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These blue berries are growing in clusters on a medium size bush in Southern Ontario, Canada.

What are they, and are they edible?

Here are some details:

  • The leafs are leathery and slippery.
  • The seeds are about the size of the berry, but flat and have a small ridge down the middle of one side.
  • The flesh is the same color as the skin and slightly fluffy.
  • It does not taste like much when touched to the tongue, possibly slightly like an overripe blueberry.
  • These fruits appear quite overripe at this time.

Click on pictures for closer view.

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  • 1
    Hi Jonathon. There are so many similar berries in Ontario I'm having a lot of trouble trying to narrow it down. A potential candidate is the Saskatoon Berry. These are great pictures but could you add a close-up of the inside of a berry? Does it have a pit? If it's Saskatoon the pit's only edible after cooking. I see one in your top picture that has white lines on it. Are those cracks? Do the leaves feel leathery or soft? Don't eat it yet! – Sue Sep 5 '17 at 23:18
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    @Sue Added. It looks to me like those were cracks but they healed over. – Jonathon Sep 6 '17 at 21:13
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    Could be one of the many varieties of elderberries, or a saskatoon, i thought saskatoons had a more distinct tuft on the end, for lack of a better word, are they smooth on the end opposite the stem or do they have a star shaped tuft? – Nate W Sep 6 '17 at 21:23
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    They seem pretty flat and smooth, free of distinctive markings. Definitely do not appear to be Saskatoon, leaves and berries are wrong. That is an interesting idea about elderberries. They do share many similarities with them. But I did just pick some elderberries from the neighbors a few weeks ago, and they definitely are different in a lot of small ways. Maybe mine is some wild variety. – Jonathon Sep 6 '17 at 22:06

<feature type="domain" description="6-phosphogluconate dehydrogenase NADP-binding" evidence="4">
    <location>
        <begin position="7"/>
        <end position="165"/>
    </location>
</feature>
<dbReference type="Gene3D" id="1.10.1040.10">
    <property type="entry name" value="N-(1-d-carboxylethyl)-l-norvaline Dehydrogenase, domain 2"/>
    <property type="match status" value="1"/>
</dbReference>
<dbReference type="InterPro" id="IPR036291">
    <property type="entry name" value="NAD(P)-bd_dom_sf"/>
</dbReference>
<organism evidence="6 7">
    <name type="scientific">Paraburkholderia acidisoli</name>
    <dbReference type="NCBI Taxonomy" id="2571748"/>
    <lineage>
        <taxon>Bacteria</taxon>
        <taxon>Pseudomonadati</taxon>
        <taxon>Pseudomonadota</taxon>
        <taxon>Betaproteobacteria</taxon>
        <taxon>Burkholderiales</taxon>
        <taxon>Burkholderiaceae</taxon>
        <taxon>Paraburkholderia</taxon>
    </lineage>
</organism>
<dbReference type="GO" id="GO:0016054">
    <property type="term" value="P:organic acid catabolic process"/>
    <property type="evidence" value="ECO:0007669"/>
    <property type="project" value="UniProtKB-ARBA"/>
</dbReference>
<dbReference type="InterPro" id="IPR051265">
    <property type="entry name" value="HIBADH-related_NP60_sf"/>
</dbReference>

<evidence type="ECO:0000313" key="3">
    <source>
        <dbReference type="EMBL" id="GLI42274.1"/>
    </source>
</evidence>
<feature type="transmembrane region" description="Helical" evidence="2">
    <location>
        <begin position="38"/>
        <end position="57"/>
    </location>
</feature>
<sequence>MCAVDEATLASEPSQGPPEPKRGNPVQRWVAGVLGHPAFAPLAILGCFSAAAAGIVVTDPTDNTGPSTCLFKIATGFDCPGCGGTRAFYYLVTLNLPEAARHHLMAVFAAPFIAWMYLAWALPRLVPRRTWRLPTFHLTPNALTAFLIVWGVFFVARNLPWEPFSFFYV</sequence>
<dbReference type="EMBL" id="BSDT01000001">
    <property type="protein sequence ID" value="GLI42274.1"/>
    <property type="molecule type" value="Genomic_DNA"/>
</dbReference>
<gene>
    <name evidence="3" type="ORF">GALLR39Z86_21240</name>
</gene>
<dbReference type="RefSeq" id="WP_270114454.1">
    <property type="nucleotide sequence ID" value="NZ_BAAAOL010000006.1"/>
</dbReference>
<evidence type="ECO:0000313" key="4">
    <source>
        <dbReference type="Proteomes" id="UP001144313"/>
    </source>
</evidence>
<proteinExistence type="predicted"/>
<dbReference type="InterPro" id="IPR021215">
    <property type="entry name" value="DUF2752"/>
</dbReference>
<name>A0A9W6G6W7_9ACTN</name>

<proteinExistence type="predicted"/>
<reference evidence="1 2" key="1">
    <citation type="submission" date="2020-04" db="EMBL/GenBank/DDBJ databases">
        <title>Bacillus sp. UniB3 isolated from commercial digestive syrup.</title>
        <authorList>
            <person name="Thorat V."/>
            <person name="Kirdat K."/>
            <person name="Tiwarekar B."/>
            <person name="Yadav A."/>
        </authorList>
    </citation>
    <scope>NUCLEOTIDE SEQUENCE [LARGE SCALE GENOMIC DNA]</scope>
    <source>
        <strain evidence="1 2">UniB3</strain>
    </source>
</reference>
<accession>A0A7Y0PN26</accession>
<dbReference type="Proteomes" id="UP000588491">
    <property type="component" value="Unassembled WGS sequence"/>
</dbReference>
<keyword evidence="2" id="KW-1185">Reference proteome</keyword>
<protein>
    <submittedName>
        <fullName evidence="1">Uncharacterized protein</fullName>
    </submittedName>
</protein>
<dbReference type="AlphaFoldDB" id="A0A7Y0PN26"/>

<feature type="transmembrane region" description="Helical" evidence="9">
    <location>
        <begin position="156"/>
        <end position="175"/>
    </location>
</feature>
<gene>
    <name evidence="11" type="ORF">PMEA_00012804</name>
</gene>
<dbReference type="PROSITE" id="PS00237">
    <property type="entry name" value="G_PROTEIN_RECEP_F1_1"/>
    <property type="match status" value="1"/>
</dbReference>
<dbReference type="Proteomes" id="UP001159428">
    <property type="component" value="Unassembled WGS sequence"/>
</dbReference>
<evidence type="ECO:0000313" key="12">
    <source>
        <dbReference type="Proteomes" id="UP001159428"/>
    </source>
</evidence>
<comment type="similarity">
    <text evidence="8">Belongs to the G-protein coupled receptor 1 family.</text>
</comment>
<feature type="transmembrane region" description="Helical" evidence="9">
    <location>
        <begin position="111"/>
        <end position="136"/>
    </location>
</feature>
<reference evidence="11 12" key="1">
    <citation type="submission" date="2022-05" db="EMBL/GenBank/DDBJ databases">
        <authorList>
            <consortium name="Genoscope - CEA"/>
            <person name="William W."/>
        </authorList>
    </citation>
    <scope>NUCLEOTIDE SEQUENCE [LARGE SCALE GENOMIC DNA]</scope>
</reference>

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    I think elderberries are generally smaller as well and have larger clumps of fruit but i know there are a few varieties so i am not sure. Will be curious if anyone has the answer! – Nate W Sep 6 '17 at 22:27
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Disclaimer: I may be wrong, don't eat things that you are not 100% sure are edible!!!

This is a Nannyberry. It is edible.

More information here.

Wikipedia Link for convenience.

Fun fact: The English translation of its German name is "Canadian Snowball" (Kanadischer Schneeball).

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    This is definitely it. I even think I remember the big bushy white flowers now that I am looking at these pictures. – Jonathon Sep 8 '17 at 11:00
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    Very nice find Peter1807! I couldn't find it on lists of Canadian Berries or even by picture. You have a great eye! – Sue Sep 10 '17 at 21:56
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A bit more methodical approach to IDing this plant:

Opposite leaves + a corymb of multiple dark-colored, round drupes is very indicative of the genus Viburnum.

If we check BONAP and Ontario Trees & shrubs, we can see that only a handful of Viburnum species are found in Ontario.

  • From Ontario Trees & shrubs:

    • Viburnum alnifolium (Hobblebush)
    • Viburnum dentatum (Smooth Arrowwood)
    • Viburnum lantanoides (Hobblebush)
    • Viburnum lentago (Nannyberry)
    • Viburnum nudum (Wild Raisin)
    • Viburnum rafinesqueanum (Downy Arrowwood)
    • Viburnum recognitum (Smooth Arrowwood)
  • (BONAP additionally shows V. acerifolium, V. lantana, V. edule, and V. opulus).

If we examine images of each of these (found by following the links at Ontario Trees & shrubs), we can see that the majority have the wrong leaf shape or leaf margin (i.e., toothiness). In fact, of all the viburnum species listed, Viburnum lentago (Nannyberry) is the only one that appears morphologically similar to the OP's specimen.

So as Peter1807's answer suggests, this is very likely a native shrub to Ontario called Viburnum lentago (commonly called Nannyberry).

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Source: Demeter's Dish

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Source: BONAP

Are they edible??

According to Ontario Trees & shrubs, the fruit are edible. Amy over at Demeter's Dish provides the following taste profile:

The taste is mildly raisin-like. Slightly sweet and with a not-unpleasant grainy texture, similar to dates.

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